Share ownership plunges despite recovery

Share ownership plunges despite recovery
Photo: DPA
Nearly half a million people in Germany turned their backs on share ownership during the second half of 2010 in what experts fear is a declining faith in the stock market.

Despite the steady economic recovery and the strengthening DAX stock index, 476,000 people ditched shares or bailed out of share-based investment funds, the German Share Institute, which represents German stock-listed companies, reported.

During the last six months of 2010, the number of investors who directly or indirectly invested in shares fell to about 8.2 million – the lowest figure for more than 10 years. The number of share owners or indirect share investors stood at more than 8.6 million in the first half of last year.

Institute head Rüdiger von Rosen branded the drop a “major setback for the acceptance of shares.”

About 3.42 million investors, or 5.3 percent of the population, owned shares directly in the second half of 2010. The institute said this was back almost to the low-point of 3.39 million when Germany was in the depths of the financial crisis.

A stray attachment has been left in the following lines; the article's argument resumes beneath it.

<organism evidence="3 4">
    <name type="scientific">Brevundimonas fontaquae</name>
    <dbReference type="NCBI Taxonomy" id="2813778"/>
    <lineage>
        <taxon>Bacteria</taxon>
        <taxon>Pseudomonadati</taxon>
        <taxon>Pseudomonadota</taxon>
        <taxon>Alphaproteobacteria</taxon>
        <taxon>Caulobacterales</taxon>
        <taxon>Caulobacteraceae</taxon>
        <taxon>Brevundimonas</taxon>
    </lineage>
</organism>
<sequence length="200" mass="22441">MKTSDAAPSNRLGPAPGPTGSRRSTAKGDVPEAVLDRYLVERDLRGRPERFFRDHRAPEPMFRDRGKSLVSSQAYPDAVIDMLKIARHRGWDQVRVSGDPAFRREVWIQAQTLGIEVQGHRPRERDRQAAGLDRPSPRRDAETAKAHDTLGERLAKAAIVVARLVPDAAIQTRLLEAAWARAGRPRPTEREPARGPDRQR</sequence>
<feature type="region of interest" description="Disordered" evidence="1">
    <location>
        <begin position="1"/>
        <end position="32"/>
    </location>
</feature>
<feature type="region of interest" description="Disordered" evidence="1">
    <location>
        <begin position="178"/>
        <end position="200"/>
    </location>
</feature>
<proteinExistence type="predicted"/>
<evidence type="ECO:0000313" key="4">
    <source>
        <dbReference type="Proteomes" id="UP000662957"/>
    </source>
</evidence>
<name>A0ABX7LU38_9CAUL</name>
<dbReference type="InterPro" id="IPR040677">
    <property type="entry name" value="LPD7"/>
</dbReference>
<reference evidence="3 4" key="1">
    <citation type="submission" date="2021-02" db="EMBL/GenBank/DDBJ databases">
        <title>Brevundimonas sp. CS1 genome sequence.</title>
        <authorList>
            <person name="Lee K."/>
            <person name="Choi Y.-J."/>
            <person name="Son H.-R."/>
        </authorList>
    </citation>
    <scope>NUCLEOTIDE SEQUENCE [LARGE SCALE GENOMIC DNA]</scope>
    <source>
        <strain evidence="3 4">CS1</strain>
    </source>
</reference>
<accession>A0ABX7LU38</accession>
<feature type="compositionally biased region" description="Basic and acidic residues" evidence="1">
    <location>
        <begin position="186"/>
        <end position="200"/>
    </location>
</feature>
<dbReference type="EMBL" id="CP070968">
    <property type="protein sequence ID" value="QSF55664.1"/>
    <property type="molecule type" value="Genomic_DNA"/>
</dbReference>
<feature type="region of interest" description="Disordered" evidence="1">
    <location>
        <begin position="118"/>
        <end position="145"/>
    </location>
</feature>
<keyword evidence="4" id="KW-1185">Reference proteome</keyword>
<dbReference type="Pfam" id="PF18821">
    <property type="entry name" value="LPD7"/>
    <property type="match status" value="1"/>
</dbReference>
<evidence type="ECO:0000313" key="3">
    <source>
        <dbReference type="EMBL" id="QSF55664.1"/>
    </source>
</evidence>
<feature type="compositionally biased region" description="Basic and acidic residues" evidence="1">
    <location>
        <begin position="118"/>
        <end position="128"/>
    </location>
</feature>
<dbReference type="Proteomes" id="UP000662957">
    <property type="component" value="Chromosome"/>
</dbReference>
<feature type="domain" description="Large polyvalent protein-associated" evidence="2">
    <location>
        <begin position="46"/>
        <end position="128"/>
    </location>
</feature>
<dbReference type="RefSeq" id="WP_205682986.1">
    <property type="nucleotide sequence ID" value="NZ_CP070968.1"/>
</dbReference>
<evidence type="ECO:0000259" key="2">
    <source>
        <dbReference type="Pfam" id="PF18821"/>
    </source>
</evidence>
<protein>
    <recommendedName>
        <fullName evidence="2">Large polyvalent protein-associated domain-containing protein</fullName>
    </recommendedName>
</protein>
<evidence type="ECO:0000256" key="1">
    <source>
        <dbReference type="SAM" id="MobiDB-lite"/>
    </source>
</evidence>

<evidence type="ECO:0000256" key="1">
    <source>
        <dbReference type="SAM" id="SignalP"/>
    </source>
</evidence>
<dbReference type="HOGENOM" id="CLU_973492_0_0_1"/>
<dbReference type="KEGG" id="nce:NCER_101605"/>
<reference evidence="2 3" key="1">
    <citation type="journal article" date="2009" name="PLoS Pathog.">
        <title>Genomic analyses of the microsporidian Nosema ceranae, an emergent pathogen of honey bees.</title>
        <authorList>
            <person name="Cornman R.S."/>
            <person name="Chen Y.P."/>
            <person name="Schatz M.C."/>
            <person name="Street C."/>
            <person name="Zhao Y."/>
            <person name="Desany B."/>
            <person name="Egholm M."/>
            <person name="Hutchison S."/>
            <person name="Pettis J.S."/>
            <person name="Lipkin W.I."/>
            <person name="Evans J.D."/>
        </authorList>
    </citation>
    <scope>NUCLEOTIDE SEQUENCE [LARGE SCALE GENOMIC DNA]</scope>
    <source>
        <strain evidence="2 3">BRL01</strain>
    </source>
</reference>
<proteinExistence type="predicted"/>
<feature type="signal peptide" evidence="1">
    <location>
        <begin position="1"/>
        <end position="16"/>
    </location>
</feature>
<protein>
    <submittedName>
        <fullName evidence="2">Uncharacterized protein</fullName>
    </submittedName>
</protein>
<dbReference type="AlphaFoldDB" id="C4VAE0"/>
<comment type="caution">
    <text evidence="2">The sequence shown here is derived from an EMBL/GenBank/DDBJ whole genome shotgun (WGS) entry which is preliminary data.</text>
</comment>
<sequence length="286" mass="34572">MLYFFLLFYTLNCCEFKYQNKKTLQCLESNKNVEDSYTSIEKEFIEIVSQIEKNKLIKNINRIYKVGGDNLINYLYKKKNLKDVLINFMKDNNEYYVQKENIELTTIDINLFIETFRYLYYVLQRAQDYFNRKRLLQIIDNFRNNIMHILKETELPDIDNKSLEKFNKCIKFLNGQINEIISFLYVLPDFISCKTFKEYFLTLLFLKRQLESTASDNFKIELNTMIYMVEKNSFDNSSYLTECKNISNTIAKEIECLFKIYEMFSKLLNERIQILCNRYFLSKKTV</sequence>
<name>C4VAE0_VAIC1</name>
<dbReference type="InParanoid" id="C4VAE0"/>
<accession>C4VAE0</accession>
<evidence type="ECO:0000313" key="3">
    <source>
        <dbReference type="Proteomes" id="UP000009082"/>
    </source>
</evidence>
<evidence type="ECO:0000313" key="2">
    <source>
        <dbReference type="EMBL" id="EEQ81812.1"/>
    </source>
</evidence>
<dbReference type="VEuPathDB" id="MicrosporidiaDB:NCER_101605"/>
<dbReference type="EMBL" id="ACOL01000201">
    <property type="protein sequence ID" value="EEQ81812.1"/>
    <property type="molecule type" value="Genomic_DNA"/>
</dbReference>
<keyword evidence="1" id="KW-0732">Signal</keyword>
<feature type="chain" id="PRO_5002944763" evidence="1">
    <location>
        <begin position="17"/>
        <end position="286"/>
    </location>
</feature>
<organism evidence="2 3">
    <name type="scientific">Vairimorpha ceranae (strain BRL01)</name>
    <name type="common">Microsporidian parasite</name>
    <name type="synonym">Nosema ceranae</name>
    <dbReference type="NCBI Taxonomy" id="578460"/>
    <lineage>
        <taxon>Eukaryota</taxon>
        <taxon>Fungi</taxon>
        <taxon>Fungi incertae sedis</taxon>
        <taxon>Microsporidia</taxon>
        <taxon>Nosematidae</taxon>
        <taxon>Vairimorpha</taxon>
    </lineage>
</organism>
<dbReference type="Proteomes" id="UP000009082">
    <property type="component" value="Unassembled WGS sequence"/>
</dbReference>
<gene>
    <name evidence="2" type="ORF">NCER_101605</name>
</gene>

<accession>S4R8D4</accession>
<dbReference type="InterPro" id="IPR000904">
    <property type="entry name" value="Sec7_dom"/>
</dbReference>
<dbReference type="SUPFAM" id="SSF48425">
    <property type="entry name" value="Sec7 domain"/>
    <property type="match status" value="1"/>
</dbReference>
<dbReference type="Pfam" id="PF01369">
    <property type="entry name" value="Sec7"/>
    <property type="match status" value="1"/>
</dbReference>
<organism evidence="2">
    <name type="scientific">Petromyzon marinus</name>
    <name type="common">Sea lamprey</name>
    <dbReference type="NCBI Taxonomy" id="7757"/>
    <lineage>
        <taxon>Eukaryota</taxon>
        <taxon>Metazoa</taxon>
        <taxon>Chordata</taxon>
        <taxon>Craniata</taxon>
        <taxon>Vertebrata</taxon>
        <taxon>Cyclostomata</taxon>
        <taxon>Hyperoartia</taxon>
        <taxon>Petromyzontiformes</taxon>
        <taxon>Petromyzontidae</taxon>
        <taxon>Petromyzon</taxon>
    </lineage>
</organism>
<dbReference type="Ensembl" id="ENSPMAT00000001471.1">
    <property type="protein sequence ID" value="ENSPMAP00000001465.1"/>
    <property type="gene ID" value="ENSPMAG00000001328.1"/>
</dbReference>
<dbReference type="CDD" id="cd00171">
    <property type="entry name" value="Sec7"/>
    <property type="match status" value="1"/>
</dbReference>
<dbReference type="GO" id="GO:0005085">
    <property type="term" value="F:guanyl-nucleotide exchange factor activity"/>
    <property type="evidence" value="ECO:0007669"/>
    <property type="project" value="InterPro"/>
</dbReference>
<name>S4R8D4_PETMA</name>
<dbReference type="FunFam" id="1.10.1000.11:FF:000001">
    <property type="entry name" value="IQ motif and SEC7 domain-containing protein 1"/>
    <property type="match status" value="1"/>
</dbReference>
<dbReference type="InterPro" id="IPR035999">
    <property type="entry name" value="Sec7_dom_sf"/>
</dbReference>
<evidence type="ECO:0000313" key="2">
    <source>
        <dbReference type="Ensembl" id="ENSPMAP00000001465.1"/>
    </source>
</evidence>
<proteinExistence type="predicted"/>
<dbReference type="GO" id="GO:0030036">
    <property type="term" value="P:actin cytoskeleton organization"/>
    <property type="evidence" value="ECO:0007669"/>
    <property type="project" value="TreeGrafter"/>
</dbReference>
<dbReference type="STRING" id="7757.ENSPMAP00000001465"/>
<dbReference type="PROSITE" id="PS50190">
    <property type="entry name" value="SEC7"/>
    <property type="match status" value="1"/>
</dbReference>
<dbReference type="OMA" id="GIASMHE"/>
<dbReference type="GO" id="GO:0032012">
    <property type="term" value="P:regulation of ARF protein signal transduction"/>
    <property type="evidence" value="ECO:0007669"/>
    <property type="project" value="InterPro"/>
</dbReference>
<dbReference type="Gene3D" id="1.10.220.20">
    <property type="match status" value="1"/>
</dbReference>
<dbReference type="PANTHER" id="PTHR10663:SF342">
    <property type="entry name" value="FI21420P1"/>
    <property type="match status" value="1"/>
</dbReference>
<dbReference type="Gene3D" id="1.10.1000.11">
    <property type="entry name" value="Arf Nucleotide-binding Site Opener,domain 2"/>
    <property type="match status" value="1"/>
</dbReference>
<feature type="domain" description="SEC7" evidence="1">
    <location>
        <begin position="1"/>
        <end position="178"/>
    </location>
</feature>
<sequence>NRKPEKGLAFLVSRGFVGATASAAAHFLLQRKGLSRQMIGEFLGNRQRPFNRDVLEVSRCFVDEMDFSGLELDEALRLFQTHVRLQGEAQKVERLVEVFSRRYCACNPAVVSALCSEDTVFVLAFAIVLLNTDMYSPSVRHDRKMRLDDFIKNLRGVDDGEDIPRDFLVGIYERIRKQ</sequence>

During the stock market boom of 2001, the number of share owners and fund members was nearly 13 million. Recent polls had fuelled hopes that share ownership would grow as the financial climate improved.

With 12.6 percent of the population owning shares either directly or through investment funds, Germany is low on the international ladder. Some 30 percent of Dutch people own shares, as 27.7 percent of the Japanese, 25.4 percent of Americans and 23 percent of Britons.

DPA/The Local/djw

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